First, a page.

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Platinum vs. Palladium — What's the Difference?

By Tayyaba Rehman & Fiza Rafique — Updated on May 19, 2024
Platinum is a dense, malleable, precious metal used in jewelry and industry, while palladium is a lighter, more abundant metal often used in electronics and catalytic converters.
Platinum vs. Palladium — What's the Difference?

Difference Between Platinum and Palladium


Key Differences

Platinum is a dense, malleable metal known for its high resistance to corrosion and tarnish, making it a popular choice in jewelry. Palladium, on the other hand, is lighter and more abundant, commonly used in electronics and automotive catalytic converters due to its excellent catalytic properties.
Platinum's density and weight make it a preferred metal for luxury items and high-end industrial applications, whereas palladium's lower density and higher availability make it more cost-effective for mass production uses.
In terms of appearance, platinum has a silvery-white color that maintains its luster over time, while palladium also has a similar appearance but can develop a slight patina with wear, giving it a more rustic look.
Both metals are used in investment and are traded on global markets, but platinum is generally more expensive per ounce due to its rarity and demand in high-end applications. Palladium's price, however, has seen significant increases due to its rising demand in the automotive industry for pollution control.
Platinum is less reactive and has a higher melting point, making it suitable for high-temperature applications, while palladium is more reactive and has a lower melting point, which limits its use in certain high-heat environments.
In jewelry, platinum is often preferred for its hypoallergenic properties, whereas palladium, while also hypoallergenic, is less commonly used but valued for its lighter weight and lower cost.

Comparison Chart


High, very dense and heavy
Lower, lighter weight


Silvery-white, maintains luster
Silvery-white, may develop a slight patina


Jewelry, industrial uses, high-end electronics
Automotive catalytic converters, electronics


Generally more expensive
Less expensive, but prices have risen recently


Less reactive, high melting point
More reactive, lower melting point

Compare with Definitions


A metal known for its high resistance to corrosion and tarnish.
Platinum's durability makes it ideal for wedding bands.


A key component in automotive catalytic converters.
Palladium helps reduce vehicle emissions.


A catalyst in various chemical reactions.
Platinum is crucial in the process of refining oil.


A metal that is lighter and more abundant than platinum.
Palladium's lower weight makes it suitable for various applications.


A chemical element with the symbol Pt and atomic number 78.
Platinum is often used in laboratory equipment.


A lustrous, silvery-white metal used in electronics.
Palladium is essential in the manufacturing of smartphones.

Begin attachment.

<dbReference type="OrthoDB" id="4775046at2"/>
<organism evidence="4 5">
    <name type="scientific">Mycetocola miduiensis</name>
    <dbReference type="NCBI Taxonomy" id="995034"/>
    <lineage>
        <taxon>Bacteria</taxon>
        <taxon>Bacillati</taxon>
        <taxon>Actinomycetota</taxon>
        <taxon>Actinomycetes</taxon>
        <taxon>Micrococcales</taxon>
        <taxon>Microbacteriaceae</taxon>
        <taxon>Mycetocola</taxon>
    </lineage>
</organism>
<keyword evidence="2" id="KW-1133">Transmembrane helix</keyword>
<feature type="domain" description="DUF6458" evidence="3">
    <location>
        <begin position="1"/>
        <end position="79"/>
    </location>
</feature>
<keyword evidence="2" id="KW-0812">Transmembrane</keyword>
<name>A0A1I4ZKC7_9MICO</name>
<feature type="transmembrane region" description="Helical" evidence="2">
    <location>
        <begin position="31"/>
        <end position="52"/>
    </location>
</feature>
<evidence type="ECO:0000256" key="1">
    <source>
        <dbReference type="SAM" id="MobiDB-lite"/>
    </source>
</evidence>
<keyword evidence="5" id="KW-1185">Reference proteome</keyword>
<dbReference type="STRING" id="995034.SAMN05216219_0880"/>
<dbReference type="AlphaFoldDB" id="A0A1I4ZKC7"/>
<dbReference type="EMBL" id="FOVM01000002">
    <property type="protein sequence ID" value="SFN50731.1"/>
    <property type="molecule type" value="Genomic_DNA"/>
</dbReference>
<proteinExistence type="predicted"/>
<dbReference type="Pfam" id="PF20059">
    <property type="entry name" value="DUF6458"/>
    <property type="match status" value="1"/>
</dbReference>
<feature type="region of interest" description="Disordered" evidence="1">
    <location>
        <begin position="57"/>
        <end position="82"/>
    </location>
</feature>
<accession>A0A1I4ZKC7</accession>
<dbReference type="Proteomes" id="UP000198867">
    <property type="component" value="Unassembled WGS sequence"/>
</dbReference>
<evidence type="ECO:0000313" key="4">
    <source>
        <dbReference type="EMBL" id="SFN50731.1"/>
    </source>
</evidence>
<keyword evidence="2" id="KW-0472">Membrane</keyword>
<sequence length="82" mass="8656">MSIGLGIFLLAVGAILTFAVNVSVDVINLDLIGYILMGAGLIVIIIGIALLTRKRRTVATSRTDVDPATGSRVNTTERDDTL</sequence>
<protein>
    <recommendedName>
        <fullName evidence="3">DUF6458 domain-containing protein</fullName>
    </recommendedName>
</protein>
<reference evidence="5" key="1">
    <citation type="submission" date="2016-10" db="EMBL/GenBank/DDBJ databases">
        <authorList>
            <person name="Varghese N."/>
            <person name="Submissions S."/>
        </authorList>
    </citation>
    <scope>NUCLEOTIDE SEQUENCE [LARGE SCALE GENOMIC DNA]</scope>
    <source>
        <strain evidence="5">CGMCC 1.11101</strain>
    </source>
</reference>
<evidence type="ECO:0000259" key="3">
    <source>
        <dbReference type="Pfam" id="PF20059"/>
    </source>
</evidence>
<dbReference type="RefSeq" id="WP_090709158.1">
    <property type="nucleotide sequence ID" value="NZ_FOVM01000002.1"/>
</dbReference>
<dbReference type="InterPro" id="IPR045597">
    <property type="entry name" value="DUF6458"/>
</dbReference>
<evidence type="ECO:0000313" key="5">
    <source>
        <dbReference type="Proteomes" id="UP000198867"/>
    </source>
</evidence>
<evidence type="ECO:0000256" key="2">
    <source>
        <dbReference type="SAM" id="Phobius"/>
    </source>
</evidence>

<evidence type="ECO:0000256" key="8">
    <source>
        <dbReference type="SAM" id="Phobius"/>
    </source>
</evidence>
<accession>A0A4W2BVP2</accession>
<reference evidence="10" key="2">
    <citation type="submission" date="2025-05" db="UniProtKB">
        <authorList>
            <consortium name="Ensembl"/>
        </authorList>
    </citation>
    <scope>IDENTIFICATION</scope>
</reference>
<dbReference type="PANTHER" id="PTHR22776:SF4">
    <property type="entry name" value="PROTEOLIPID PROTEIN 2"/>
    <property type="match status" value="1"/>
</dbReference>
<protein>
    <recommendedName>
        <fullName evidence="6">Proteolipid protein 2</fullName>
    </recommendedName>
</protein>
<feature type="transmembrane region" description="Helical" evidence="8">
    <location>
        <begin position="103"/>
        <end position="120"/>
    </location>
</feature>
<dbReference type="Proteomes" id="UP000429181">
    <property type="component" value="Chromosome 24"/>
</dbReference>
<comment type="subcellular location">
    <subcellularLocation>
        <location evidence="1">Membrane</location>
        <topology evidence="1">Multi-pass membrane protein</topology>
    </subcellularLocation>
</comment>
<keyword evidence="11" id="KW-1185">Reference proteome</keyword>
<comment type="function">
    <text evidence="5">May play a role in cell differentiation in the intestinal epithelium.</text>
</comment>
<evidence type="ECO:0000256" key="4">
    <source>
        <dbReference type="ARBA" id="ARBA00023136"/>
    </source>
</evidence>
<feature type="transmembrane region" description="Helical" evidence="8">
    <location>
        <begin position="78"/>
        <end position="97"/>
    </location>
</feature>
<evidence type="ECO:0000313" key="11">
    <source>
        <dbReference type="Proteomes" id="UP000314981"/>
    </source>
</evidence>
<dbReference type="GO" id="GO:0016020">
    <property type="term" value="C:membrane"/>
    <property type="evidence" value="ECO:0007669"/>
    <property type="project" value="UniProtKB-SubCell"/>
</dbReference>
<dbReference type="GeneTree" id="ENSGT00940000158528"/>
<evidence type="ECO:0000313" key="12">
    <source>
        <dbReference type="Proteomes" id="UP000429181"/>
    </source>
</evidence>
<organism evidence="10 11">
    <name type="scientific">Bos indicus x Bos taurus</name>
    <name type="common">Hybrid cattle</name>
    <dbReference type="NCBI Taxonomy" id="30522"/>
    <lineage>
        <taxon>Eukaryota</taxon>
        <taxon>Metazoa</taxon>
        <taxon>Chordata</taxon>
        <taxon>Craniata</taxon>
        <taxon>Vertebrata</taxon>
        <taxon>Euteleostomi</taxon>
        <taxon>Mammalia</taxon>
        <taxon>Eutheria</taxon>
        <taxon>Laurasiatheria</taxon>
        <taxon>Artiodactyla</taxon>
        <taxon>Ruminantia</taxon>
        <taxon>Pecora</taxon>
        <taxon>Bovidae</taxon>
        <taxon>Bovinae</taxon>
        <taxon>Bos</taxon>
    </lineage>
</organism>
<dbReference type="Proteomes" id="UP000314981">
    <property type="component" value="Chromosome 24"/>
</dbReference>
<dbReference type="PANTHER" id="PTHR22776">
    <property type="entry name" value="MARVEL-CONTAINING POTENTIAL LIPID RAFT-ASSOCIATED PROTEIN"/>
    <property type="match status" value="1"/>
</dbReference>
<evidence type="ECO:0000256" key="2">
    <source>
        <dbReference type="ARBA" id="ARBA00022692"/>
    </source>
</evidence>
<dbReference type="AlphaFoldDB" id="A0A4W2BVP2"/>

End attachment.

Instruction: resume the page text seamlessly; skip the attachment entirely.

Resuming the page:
Platinum is a chemical element with the symbol Pt and atomic number 78. It is a dense, malleable, ductile, highly unreactive, precious, silverish-white transition metal.


A chemical element with the symbol Pd and atomic number 46.
Palladium has excellent catalytic properties.


A trademark for a certification indicating that a recording, such as an album of music, has sold a million copies.


A precious metal often used as an investment.
The demand for palladium has increased among investors.


Symbol Pt A silver-white metallic element occurring in alluvial deposits in sperrylite and nickel ores, usually mixed with other metals such as iridium, osmium, or nickel. It is ductile and malleable, does not oxidize in air, and is used as a catalyst and in electrical components, jewelry, dentistry, and electroplating. Atomic number 78; atomic weight 195.08; melting point 1,768.2°C; boiling point 3,825°C; specific gravity 21.45 (20°C); valence 2, 3, 4. See Periodic Table.


Palladium is a chemical element with the symbol Pd and atomic number 46. It is a rare and lustrous silvery-white metal discovered in 1803 by the English chemist William Hyde Wollaston.


A medium to light gray.


A soft, ductile, lustrous gray-white, tarnish-resistant, metallic element occurring naturally with platinum, especially in gold, nickel, and copper ores. Because it can absorb large amounts of hydrogen, it is used as a purification filter for hydrogen and a catalyst in hydrogenation. It is alloyed for use in electric contacts, jewelry, nonmagnetic watch parts, and surgical instruments. Atomic number 46; atomic weight 106.4; melting point 1,554.8°C; boiling point 2,963°C; specific gravity 12.02 (20°C); valence 2, 3, 4. See Periodic Table.


The chemical element with atomic number 78 and symbol Pt; a dense, malleable, ductile, highly unreactive, silverish-white transition metal of great value.


A safeguard, especially one viewed as a guarantee of the integrity of social institutions
The Bill of Rights, palladium of American civil liberties.


A whitish grey colour, like that of the metal.


A sacred object that was believed to have the power to preserve a city or state possessing it.